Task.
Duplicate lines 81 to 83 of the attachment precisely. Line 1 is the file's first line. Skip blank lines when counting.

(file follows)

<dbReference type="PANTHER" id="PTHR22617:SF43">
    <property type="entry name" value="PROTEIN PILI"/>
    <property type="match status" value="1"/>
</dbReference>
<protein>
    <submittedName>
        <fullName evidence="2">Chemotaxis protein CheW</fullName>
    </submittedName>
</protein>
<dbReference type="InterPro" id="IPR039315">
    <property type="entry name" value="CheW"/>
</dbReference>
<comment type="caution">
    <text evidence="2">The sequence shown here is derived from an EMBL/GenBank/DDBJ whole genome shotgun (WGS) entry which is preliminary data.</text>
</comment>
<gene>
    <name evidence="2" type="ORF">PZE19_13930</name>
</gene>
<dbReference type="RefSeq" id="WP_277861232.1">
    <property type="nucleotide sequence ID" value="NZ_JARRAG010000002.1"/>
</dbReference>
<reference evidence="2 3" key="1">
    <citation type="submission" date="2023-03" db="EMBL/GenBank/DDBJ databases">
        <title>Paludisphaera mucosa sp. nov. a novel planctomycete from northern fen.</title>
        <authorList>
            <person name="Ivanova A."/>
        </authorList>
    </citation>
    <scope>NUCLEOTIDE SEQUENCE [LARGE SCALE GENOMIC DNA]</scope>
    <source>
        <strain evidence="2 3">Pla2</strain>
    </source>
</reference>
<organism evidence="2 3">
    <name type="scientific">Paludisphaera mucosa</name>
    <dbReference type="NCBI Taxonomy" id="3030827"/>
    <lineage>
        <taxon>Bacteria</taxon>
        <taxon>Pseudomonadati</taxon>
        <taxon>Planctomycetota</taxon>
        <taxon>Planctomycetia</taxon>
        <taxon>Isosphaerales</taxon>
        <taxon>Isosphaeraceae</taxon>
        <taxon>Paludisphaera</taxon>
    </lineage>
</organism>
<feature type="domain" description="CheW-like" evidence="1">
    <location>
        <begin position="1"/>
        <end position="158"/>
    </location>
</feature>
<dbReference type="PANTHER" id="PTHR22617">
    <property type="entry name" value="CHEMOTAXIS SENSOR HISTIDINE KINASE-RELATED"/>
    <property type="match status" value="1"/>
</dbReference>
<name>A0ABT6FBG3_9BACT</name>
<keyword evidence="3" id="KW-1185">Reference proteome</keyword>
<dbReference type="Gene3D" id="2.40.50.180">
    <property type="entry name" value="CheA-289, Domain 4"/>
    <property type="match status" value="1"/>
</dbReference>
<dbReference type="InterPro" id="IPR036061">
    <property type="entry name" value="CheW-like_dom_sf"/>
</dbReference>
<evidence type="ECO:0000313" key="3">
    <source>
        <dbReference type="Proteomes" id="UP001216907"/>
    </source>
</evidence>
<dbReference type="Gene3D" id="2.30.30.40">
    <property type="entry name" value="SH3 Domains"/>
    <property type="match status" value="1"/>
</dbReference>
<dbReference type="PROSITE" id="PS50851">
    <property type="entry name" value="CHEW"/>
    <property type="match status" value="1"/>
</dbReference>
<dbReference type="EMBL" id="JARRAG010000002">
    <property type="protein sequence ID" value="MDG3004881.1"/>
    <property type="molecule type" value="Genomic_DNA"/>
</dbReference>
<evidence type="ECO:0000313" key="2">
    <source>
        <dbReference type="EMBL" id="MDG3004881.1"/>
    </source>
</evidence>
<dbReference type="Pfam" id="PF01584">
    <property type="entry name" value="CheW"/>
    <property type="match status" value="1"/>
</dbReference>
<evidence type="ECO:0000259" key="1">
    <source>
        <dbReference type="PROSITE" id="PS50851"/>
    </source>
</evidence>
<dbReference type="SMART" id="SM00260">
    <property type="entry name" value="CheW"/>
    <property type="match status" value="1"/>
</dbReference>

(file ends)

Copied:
    <property type="molecule type" value="Genomic_DNA"/>
</dbReference>
<evidence type="ECO:0000313" key="2">